Modifying Traditional Barbell Lifts for Overhead Athletes

No one has ever gotten weaker from bench pressing, barbell overhead pressing, or back squatting. But many have been injured and have experienced setbacks from incorrectly performing or programming these lifts. When training with these exercises, an injury is most likely to occur for at least one of these four reasons:

  • Incorrect Technique
  • Poor Mobility
  • Too Much Volume in the Gym (Too many sets & reps)
  • Too Much Volume from Activities Outside of the Gym

The goal of this article is to educate you on why the overhead athlete is more susceptible to encounter injury from bench pressing, barbell overhead pressing, and back squatting. Once you understand the reasoning for avoiding these exercises, we’ll cover three exercises you should be performing instead that’ll allow you to train similar muscles, while keeping your joints in safer positions.

Minimize Stress, Minimize Risk

For the sake of this article, we’re going to use a baseball player as an example. But volleyball players, tennis players, swimmers, and other overhead athletes should abide by the same rules. You must understand that you’ll be stressing your shoulders at higher volumes when playing your sport, and the last thing you want to do is place them under the same stress with high loads for many sets and reps when in the gym. Take a look at the similarities between common injuries from barbell bench pressing and common shoulder injuries for baseball pitchers.

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Barbell overhead pressing and back squatting would also show similar injuries to the list above. If you take anything away from this article, it should be that you need to minimize the amount of stress that’s being placed on the shoulder joint, both outside and inside the gym—and inside the gym is where you’re going to have the most control to do so. When you minimize the stress, you minimize the risk.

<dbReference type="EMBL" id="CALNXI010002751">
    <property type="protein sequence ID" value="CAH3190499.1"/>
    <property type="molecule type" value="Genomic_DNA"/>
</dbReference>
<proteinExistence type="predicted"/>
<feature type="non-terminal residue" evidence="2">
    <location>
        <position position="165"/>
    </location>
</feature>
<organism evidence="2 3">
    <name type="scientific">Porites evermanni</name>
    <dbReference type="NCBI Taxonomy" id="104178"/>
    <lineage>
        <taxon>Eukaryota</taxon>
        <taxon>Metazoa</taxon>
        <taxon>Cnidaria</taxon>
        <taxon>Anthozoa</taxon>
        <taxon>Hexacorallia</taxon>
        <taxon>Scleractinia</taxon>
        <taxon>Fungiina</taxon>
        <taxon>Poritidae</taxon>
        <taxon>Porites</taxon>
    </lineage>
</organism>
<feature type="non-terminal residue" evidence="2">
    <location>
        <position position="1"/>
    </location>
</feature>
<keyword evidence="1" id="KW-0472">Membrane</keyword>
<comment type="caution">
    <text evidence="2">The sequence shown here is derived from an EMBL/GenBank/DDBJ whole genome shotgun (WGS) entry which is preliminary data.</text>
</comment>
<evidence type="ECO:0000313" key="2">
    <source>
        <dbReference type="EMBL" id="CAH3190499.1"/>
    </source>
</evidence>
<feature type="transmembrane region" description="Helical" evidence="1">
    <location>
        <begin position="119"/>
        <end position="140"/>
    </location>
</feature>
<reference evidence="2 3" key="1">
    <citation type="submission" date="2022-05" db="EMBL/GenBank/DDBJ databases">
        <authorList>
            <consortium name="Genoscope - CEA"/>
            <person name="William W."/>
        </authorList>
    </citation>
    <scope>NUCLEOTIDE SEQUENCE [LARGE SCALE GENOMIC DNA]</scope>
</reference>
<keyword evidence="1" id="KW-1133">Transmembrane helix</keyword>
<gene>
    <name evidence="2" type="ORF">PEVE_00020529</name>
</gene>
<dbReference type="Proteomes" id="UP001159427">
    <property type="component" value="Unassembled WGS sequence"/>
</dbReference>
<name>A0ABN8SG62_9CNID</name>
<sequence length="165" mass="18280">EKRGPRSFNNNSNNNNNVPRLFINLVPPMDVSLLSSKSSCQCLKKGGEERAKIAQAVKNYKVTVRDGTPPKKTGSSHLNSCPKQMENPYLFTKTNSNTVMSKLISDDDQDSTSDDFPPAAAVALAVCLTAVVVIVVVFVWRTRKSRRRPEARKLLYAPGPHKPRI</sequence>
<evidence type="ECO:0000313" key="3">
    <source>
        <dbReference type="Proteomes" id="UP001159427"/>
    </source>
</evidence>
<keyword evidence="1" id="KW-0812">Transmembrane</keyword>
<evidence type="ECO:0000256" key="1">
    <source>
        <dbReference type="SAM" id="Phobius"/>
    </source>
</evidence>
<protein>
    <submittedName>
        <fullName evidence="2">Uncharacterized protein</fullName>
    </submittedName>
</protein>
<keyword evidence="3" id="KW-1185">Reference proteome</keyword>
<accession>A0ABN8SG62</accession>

How can you now minimize the stress on the shoulder and thus minimize the risk of injury?

You need to look closely at two variables: shoulder mobility and the accumulation of stress on the shoulder occurring both in and out of the gym.

Poor Mobility

The substitutions that you’ll see below for the traditional barbell lifts are made in part because they make the lifts safer for those who lack the requisite mobility to perform them. The trouble comes into play for the overhead athlete when the mobility they’re lacking causes another area of the body to “pick up the slack” when playing their sport, resulting in too much stress on the shoulder joint.

Here are two videos that will help you determine if you lack overhead shoulder mobility, as well exercises to perform that’ll help improve it.

Minimizing Repetitive Stress

In order to gain a better appreciation for minimizing repetitive stress, it’s beneficial to learn about the law of repetitive motion.

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If you can effectively mange the “I” in the graphic above, you’ll do a good job at mitigating injury. The body doesn’t separate the stress occurred while throwing vs. stress occurred while lifting. Insult to specific tissues is insult to those specific tissues. When someone’s shoulder is experiencing high amounts of stress, like a baseball player, the gym needs to be a place where you learn to remove insult to that area, instead of giving it more. This can be done in a variety of ways:

  • Smarter exercise selection
  • Managing volume (sets x reps) in the gym
  • Increasing mobility and learning to move better
  • Better postural awareness outside of the gym
  • Soft tissue work
  • Educating athletes above adequate recovery between throwing and between training sessions.

Smarter Exercise Selection – Modifying Traditional Barbell Lifts

Landmine Press Instead of Barbell Overhead Press

Alternating Neutral Grip DB Bench Instead of Barbell Bench Press

Front Squat Instead of Back Squat


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